R. Weiss & D.K. Owens (1974). "Measurements of the Phase Fluctuations on a He-Ne Zeeman Laser". Rev. Sci. Inst. 45 (9): 1060. doi:10.1063/1.1686809.
R. Weiss, D.K. Owens & D. Muehlner (1979). "A Large Beam Sky Survey at Millimeter and Submillimeter Wavelengths Made from Balloon Altitudes". Astrophysical Journal. 231: 702. Bibcode:1979ApJ...231..702O. doi:10.1086/157235.
R. Weiss, P.M. Downey, F.J. Bachner, J.P. Donnelly, W.T. Lindley, R.W. Mountain and D.J. Silversmith (1980). "Monolithic Silicon Bolometers". Journal of Infrared and Millimeter Waves. 1.
R. Weiss (1980). "Measurements of the Cosmic Background Radiation". Annual Review of Astronomy and Astrophysics. 18: 489. Bibcode:1980ARA&A..18..489W. doi:10.1146/annurev.aa.18.090180.002421.
R. Weiss (1980). "The COBE Project". Physica Scripta. 21 (5): 670. Bibcode:1980PhyS...21..670W. doi:10.1088/0031-8949/21/5/016.
R. Weiss, S.S. Meyer & A.D. Jeffries (1983). "A Search for the Sunyaev-Zel'dovich Effect at Millimeter Wavelengths". Astrophys. J. Lett. 271: L1. Bibcode:1983ApJ...271L...1M. doi:10.1086/184080.
R. Weiss, M. Halpern, R. Benford, S. Meyer and D. Muehlner (1988). "Measurements of the Anisotropy of the Cosmic Background Radiation and Diffuse Galactic Emission at Millimeter and Submillimeter Wavelengths". Astrophys. J. 332: 596. Bibcode:1988ApJ...332..596H. doi:10.1086/166679.
R. Weiss, J.C. Mather, E.S. Cheng, R.E. Eplee Jr., R.B. Isaacman, S.S. Meyer, R.A. Shafer, E.L. Wright, C.L. Bennett, N.W. Boggess, E. Dwek, S. Gulkis, M.G. Hauser, M. Janssen, T. Kelsall, P.M. Lubin, S.H. Moseley Jr., T.L. Murdock, R.F. Silverberg, G.F. Smoot and D.T. Wilkinson (1990). "A Preliminary Measurement of the Cosmic Microwave Background Spectrum by the Cosmic Background Explorer (COBE) Satellite". Astrophys. J. 354: L37. Bibcode:1990ApJ...354L..37M. doi:10.1086/185717.
R. Weiss, G. Smoot, C. Bennett, R. Weber, J. Maruschak, R. Ratliff, M. Janssen, J. Chitwood, L. Hilliard, M. Lecha, R. Mills, R. Patschke, C. Richards, C. Backus, J. Mather, M. Hauser, D. Wilkenson, S. Gulkis, N. Boggess, E. Cheng, T. Kelsall, P. Lubin, S. Meyer, H. Moseley, T. Murdock, R. Shafer, R. Silverberg and E. Wright (1990). "COBE Differential Microwave Radiometers: Instrument Design and Implementation". Astrophys. J. 360: 685. Bibcode:1990ApJ...360..685S. doi:10.1086/169154.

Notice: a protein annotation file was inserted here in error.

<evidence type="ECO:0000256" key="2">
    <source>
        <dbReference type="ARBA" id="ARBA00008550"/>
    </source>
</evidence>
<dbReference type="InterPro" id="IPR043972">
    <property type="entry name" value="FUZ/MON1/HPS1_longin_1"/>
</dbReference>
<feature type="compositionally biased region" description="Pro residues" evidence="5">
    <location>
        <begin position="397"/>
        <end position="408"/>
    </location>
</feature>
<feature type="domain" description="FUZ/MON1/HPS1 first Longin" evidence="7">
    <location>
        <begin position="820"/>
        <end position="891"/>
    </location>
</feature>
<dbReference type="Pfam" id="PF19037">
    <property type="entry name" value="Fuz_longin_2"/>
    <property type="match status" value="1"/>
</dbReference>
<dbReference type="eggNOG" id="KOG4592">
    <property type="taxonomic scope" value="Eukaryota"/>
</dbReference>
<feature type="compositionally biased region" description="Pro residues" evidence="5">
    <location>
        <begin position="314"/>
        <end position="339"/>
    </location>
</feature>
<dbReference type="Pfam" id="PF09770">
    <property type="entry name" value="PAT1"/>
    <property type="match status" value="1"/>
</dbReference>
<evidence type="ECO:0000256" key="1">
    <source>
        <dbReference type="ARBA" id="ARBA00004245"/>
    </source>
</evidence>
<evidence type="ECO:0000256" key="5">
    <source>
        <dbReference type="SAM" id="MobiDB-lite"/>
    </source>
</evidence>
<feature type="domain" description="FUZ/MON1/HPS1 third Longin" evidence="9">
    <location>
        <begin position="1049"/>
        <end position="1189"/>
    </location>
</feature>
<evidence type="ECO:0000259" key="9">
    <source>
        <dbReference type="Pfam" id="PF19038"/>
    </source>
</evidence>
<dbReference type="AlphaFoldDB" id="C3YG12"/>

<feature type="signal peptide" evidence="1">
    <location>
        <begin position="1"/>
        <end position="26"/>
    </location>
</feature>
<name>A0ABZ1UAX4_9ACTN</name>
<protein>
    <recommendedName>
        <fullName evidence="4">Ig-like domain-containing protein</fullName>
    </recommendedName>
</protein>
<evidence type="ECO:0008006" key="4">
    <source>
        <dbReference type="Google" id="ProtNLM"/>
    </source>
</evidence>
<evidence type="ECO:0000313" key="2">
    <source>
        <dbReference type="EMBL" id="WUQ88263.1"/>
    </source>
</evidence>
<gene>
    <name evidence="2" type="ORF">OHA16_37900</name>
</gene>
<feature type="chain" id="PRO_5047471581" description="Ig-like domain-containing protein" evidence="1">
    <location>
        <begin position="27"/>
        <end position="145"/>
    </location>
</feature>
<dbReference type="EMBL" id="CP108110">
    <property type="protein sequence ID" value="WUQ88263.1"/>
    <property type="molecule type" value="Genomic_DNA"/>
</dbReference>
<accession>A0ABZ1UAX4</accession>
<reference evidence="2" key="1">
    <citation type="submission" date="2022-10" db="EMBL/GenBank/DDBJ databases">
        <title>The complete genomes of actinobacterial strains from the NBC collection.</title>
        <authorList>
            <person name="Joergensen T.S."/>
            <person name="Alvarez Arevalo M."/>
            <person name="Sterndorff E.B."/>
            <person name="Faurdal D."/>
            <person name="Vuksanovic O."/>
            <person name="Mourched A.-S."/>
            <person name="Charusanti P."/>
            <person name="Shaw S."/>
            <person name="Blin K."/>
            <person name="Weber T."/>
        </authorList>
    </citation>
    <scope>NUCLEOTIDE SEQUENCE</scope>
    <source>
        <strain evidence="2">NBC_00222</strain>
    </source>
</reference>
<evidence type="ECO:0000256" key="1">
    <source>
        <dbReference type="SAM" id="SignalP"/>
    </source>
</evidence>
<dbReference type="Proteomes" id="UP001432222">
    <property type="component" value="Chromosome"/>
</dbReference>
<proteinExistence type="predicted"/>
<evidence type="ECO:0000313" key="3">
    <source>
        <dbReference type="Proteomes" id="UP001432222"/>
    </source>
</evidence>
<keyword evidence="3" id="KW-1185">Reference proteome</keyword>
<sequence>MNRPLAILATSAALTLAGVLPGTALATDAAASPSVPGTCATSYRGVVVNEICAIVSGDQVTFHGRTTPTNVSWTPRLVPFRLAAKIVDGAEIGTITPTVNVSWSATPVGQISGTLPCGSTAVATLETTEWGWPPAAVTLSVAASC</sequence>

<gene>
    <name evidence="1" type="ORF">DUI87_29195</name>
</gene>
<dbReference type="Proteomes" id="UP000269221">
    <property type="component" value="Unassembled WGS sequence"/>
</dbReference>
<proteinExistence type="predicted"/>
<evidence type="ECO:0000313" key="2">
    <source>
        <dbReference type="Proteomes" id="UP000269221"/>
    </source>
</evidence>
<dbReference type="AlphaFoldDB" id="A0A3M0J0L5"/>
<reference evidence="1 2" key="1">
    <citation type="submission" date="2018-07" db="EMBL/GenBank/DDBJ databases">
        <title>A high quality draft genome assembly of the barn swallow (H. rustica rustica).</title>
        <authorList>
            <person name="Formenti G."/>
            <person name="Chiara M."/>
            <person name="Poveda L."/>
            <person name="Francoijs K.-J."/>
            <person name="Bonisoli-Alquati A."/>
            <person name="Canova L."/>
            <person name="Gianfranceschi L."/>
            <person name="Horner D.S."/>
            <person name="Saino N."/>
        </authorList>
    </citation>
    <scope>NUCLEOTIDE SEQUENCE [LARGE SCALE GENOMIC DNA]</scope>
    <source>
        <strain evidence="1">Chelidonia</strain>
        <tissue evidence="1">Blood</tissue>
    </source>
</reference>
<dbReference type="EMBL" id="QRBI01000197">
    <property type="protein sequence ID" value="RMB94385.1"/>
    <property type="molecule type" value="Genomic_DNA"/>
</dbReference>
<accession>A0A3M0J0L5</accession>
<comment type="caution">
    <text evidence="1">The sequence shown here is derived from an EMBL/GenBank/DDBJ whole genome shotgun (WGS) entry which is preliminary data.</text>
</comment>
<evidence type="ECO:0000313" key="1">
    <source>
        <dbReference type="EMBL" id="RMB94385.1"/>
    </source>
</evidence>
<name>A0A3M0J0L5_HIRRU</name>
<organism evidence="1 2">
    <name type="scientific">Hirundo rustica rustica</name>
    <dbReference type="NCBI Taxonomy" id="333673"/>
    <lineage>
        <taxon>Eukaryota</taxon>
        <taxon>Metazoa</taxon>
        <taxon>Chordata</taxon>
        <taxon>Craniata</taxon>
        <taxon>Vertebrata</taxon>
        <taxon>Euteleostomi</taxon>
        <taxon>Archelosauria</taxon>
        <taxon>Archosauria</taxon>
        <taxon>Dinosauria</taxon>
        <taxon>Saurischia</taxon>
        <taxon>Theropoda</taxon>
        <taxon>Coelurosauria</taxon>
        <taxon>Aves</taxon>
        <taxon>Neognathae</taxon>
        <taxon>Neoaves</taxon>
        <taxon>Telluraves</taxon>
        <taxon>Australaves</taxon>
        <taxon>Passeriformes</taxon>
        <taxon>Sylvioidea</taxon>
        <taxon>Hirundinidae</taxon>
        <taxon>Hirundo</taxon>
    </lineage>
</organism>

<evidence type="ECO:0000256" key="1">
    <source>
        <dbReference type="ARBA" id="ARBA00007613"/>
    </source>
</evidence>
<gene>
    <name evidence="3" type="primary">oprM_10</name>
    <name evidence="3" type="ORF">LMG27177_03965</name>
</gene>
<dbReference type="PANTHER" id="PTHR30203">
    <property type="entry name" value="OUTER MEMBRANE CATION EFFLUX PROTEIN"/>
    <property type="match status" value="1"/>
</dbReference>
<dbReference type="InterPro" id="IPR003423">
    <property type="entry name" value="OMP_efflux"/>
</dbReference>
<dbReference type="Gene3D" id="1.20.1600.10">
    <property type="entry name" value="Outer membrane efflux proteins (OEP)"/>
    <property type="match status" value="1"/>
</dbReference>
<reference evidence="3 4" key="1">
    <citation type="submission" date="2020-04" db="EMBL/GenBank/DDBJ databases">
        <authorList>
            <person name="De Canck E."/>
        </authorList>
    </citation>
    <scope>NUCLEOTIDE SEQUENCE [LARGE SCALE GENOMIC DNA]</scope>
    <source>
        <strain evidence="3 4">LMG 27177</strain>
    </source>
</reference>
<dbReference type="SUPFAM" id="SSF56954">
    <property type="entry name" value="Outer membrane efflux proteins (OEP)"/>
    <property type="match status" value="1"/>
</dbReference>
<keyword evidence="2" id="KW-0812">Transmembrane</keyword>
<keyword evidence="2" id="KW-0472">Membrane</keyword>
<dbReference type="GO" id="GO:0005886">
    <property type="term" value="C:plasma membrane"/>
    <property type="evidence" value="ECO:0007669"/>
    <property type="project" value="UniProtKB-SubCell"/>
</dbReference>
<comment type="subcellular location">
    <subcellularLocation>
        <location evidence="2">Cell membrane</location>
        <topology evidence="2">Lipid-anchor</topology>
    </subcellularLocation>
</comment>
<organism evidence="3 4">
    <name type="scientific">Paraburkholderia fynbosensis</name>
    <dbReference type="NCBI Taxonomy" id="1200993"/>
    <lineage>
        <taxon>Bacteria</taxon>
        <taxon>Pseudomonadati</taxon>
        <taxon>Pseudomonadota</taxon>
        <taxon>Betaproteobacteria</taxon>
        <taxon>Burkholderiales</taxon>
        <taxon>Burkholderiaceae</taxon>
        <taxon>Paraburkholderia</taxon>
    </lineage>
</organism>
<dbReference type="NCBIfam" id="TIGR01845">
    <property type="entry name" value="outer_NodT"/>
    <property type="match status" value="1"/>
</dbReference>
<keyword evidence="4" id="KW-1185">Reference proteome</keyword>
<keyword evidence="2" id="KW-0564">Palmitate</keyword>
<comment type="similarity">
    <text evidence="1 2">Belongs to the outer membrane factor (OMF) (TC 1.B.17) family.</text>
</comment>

R. Weiss (1990). "Interferometric Gravitational Wave Detectors". In N. Ashby; D. Bartlett; W. Wyss. Proceedings of the Twelfth International Conference on General Relativity and Gravitation. Cambridge University Press. p. 331.
R. Weiss, D. Shoemaker, P. Fritschel, J. Glaime and N. Christensen (1991). "Prototype Michelson Interferometer with Fabry-Perot Cavities". Applied Optics. 30 (22): 3133–8. Bibcode:1991ApOpt..30.3133S. PMID 20706365. doi:10.1364/AO.30.003133.


Other physicists presenting were Gabriela González, David Reitze, Kip Thorne, and France A. Córdova from the NSF.


Lars Brink (2 June 2014). Nobel Lectures in Physics (2006 – 2010). World Scientific. pp. 25–. ISBN 978-981-4612-70-8.
"NASA and COBE Scientists Win Top Cosmology Prize". NASA. 2006. Retrieved 22 February 2016.
Weiss, Rainer (1980). "Measurements of the Cosmic Background Radiation". Annu. Rev. Astron. Astrophys. 18: 489–535. Bibcode:1980ARA&A..18..489W. doi:10.1146/annurev.aa.18.090180.002421.
Weiss CV at mit.edu
Oral Histories
Meet the College Dropout who Invented the Gravitational Wave Detector Adrian Cho Science 4 August 2016
David Shoemaker (2012). "The Evolution of Advanced LIGO" (PDF). LIGO magazine (1).
Twilley, Nicola. "Gravitational Waves Exist: The Inside Story of How Scientists Finally Found Them". The New Yorker. ISSN 0028-792X. Retrieved 2016-02-11.
Abbott, B.P.; et al. (2016). "Observation of Gravitational Waves from a Binary Black Hole Merger". Phys. Rev. Lett. 116: 061102. PMID 26918975. doi:10.1103/PhysRevLett.116.061102.
Naeye, Robert (11 February 2016). "Gravitational Wave Detection Heralds New Era of Science". Sky and Telescope. Retrieved 11 February 2016.
Castelvecchi, Davide; Witze, Alexandra (11 February 2016). "Einstein's gravitational waves found at last". Nature News. doi:10.1038/nature.2016.19361. Retrieved 11 February 2016.
"Prize Recipient". aps.org.
Shaw Prize 2016
Kavli Prize 2016
Harvey Prize 2016
"Meet the Team of Scientists Who Discovered Gravitational Waves". Smithsonian Magazine.
"The Willis E. Lamb Award for Laser Science and Quantum Optics". Retrieved 17 March 2017.

Princess of Asturias Award 2017

Further reading

Cho, A. (August 5, 2016). "The storyteller". Science. 353 (6299): 532–537. doi:10.1126/science.353.6299.532.
Mather, John and John Boslough, The Very First Light: The True Inside Story of the Scientific Journey Back to the Dawn of the Universe, ISBN 978-0-465-01576-4
Bartusiak, M., Einstein's Unfinished Symphony: Listening to the Sounds of Space-Time, ISBN 978-0-425-18620-6